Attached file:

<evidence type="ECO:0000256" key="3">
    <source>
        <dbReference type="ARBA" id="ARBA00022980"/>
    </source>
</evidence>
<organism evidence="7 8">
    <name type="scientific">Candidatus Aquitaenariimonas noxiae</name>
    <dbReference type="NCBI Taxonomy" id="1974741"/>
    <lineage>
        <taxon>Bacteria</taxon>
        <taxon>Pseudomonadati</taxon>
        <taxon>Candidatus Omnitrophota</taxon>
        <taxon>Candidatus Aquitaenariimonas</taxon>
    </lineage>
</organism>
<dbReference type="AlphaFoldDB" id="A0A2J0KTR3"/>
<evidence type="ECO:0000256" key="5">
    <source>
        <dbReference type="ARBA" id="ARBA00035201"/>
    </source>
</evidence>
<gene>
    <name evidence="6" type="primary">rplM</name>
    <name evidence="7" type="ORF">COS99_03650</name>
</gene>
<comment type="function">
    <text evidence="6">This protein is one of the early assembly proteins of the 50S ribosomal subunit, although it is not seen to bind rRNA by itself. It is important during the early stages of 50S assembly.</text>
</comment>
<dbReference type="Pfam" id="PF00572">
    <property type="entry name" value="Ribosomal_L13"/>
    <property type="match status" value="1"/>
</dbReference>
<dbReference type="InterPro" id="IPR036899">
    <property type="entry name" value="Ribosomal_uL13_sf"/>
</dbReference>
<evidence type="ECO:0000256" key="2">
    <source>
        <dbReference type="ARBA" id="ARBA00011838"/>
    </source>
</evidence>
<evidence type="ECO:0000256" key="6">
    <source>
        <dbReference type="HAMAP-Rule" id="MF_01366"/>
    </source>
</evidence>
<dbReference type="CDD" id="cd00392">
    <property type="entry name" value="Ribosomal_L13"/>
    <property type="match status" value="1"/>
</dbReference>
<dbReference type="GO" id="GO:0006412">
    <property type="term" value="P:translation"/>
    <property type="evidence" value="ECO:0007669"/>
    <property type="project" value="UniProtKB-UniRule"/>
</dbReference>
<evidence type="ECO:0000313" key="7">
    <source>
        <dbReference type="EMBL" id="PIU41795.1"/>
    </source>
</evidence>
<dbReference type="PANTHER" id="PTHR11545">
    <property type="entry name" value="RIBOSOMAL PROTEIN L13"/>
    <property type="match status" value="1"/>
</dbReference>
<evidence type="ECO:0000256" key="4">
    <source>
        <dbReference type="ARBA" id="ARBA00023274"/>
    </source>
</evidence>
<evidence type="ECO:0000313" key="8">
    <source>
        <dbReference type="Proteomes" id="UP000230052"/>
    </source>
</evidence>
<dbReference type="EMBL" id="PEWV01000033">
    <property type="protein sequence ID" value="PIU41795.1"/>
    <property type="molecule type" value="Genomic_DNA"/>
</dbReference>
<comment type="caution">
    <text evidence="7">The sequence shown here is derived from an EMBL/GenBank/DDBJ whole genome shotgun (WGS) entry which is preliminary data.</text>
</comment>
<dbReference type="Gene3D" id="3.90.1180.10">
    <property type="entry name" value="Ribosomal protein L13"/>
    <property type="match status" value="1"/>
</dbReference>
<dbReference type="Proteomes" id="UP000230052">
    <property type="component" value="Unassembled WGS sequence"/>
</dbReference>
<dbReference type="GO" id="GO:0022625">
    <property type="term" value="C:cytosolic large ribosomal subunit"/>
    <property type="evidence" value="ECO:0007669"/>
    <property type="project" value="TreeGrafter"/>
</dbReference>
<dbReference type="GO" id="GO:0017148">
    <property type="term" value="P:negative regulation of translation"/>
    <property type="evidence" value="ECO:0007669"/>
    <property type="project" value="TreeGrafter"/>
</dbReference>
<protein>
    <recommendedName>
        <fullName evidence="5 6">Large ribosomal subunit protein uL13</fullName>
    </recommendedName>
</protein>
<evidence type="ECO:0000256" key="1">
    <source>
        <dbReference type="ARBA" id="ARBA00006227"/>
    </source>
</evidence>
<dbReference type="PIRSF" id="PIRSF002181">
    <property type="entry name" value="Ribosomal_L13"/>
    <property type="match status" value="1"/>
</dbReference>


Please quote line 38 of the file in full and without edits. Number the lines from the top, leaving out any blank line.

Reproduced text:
        <dbReference type="ARBA" id="ARBA00011838"/>